While the Kentucky Racing Commission had previously stated that it would not take action on the applications for two new racing licenses submitted as part of a joint project by Keeneland and Churchill Down, which includes the proposed quarter horse track in Corbin, it appears there may be some movement.
According to Gene McLean at “The Pressbox” multiple sources within the commission have confirmed that the commission may begin reviewing the applications with the goal of taking official action by the end of the year.
According to “The Pressbox,” four unspecified members of the racing commission, along with Chairman Franklin S. King, will serve on a committee to review the applications and make a final recommendation to the committee.
“It is my understanding that this is part of the next step,” said Corbin Industrial Development Director Bruce Carpenter. “I feel positive it is still moving forward.”
Mayor Willard McBurney, the racing commission and Keeneland have not returned calls seeking comment.
The track in Corbin, to be known as Cumberland Run, is to be constructed on 149 acres of property off of the Corbin bypass between Allison and Buchanan Blvd.
Ground was to have been broken in fall 2014, with the goal of opening the facility in 2016.
However, numerous issues, including an infestation of the wooded area of the property, has delayed construction.
Following a meeting of the Corbin Planning and Zoning Commission in October 2017, during which the property was rezoned to public use, Vince Gabbert, vice president and chief operating officer of Keeneland, said securing the racing license is the last remaining hurdle.
“As soon as we have that in hand, we will be ready to move forward,” Gabbert said.
Keeneland had been working to purchase the required racing license from Appalachian Racing, Inc., the owner of the defunct harness racing track in Floyd County.
At the time the racing commission had issued racing licenses to facilities across the state.
However, it was discovered that there was a ninth license, which was unissued.
Upon learning of this, Keeneland officials applied for the available license.
With Floyd County potentially liable for the bond debt, a lawsuit was filed to force the company to purchase that license.
In July 2017, the $2.2 million in outstanding bonds were paid off, rendering the lawsuit moot.
The Floyd County license was returned to the racing commission.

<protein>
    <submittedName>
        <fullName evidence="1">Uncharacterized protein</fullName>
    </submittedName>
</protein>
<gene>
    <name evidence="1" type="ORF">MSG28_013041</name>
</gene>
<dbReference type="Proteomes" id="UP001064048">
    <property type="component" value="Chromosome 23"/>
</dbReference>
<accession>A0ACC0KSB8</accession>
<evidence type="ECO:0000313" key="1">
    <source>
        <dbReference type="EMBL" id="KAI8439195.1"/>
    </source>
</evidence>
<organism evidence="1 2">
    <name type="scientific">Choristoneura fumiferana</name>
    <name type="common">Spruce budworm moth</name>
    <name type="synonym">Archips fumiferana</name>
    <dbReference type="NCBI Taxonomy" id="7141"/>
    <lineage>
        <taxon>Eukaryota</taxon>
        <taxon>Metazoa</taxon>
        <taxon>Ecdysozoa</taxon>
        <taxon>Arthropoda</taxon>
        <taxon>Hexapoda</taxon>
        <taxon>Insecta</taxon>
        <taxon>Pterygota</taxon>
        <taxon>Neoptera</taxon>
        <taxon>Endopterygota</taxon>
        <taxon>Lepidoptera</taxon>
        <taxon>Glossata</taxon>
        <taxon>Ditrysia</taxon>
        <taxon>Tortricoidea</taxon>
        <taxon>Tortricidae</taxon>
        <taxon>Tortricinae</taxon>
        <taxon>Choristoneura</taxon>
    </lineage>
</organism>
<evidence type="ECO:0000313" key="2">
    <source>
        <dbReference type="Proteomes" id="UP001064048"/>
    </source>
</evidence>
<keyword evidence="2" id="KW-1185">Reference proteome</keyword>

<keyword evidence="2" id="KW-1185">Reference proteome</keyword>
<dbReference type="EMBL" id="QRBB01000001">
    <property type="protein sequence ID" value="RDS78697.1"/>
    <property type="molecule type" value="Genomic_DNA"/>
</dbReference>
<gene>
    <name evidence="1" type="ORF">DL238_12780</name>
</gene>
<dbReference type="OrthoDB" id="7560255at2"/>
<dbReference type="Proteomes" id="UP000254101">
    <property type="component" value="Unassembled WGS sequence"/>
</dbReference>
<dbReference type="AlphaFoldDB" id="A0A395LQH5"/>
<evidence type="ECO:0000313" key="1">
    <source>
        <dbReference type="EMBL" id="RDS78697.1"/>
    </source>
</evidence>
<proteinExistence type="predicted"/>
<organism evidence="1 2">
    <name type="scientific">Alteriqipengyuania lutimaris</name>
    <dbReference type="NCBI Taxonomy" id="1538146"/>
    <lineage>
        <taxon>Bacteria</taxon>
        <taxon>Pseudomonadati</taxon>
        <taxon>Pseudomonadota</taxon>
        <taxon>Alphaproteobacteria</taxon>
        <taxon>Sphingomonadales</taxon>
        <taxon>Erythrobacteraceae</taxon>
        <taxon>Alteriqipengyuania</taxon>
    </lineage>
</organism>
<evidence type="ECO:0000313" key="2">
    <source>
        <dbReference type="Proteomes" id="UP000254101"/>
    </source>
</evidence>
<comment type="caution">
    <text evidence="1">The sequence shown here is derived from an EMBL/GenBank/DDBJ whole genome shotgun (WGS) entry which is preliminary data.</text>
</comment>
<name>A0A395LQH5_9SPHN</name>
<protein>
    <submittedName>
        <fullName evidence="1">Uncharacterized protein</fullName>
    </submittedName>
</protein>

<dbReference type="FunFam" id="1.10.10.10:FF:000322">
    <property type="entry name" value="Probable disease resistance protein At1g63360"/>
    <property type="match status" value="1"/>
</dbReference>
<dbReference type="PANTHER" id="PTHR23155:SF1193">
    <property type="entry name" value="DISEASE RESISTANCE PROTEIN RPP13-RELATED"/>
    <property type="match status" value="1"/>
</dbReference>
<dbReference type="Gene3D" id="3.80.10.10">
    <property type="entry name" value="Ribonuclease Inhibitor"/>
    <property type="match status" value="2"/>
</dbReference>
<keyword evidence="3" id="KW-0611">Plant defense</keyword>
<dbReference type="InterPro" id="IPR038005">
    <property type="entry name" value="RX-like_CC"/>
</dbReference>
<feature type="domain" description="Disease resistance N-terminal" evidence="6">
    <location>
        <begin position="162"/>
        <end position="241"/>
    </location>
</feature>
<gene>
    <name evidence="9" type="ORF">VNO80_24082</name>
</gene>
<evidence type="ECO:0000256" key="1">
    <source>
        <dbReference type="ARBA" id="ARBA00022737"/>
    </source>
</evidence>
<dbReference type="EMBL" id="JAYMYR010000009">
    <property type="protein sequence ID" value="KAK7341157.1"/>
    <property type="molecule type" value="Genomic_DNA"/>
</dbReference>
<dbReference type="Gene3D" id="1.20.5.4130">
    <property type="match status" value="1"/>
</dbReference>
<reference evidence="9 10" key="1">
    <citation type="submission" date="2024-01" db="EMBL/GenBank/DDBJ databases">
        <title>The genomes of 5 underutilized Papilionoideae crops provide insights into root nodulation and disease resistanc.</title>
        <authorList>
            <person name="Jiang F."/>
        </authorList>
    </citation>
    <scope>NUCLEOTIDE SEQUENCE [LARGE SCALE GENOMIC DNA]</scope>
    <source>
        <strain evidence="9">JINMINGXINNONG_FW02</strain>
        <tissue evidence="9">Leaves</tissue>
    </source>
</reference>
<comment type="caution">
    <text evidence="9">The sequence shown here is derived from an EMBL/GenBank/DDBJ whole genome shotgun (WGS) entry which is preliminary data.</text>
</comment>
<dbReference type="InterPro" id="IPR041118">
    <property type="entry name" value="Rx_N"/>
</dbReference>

Keeneland joined forces with Churchill Downs in September 2017 in the Corbin project and a second racing facility in Oak Grove in Christian County near Fort Campbell.
However, hours after the announcement of the joint venture, King and Vice Chairman of the Racing Commission John Roach, announced they had no plans to consider new applications for the vacant racing licenses.
Gabbert said previously that once construction begins, the plan is to have the facility ready and open for business within 14 months.
Crews were active at the site in the spring clearing off brush.
The project includes a 1,723-foot straight racing track, along with barn facilities an entertainment center and grandstand. In addition, the property has six out parcels for commercial development and property allocated for a hotel/motel facility.
Gabbert said the goal remains to host 10-12 days of racing throughout the summer.
The facility would include 250 “historical racing machines.”
The slot style gaming machines have been the subject of much scrutiny, and an ongoing court case. Opponents claim they are little more than run-of-the-mill casino-style slot machines that are illegal in Kentucky. Supporters say the results the machines produce are based on past races and that wagering on them is considered “pari-mutuel,” just like normal horse racing. Essentially, bettors are betting against other bettors, not against the facility housing the machines.
The machines are currently allowed at tracks in the state with active horse racing and track operators say they serve a vital role in allowing race purses to be higher.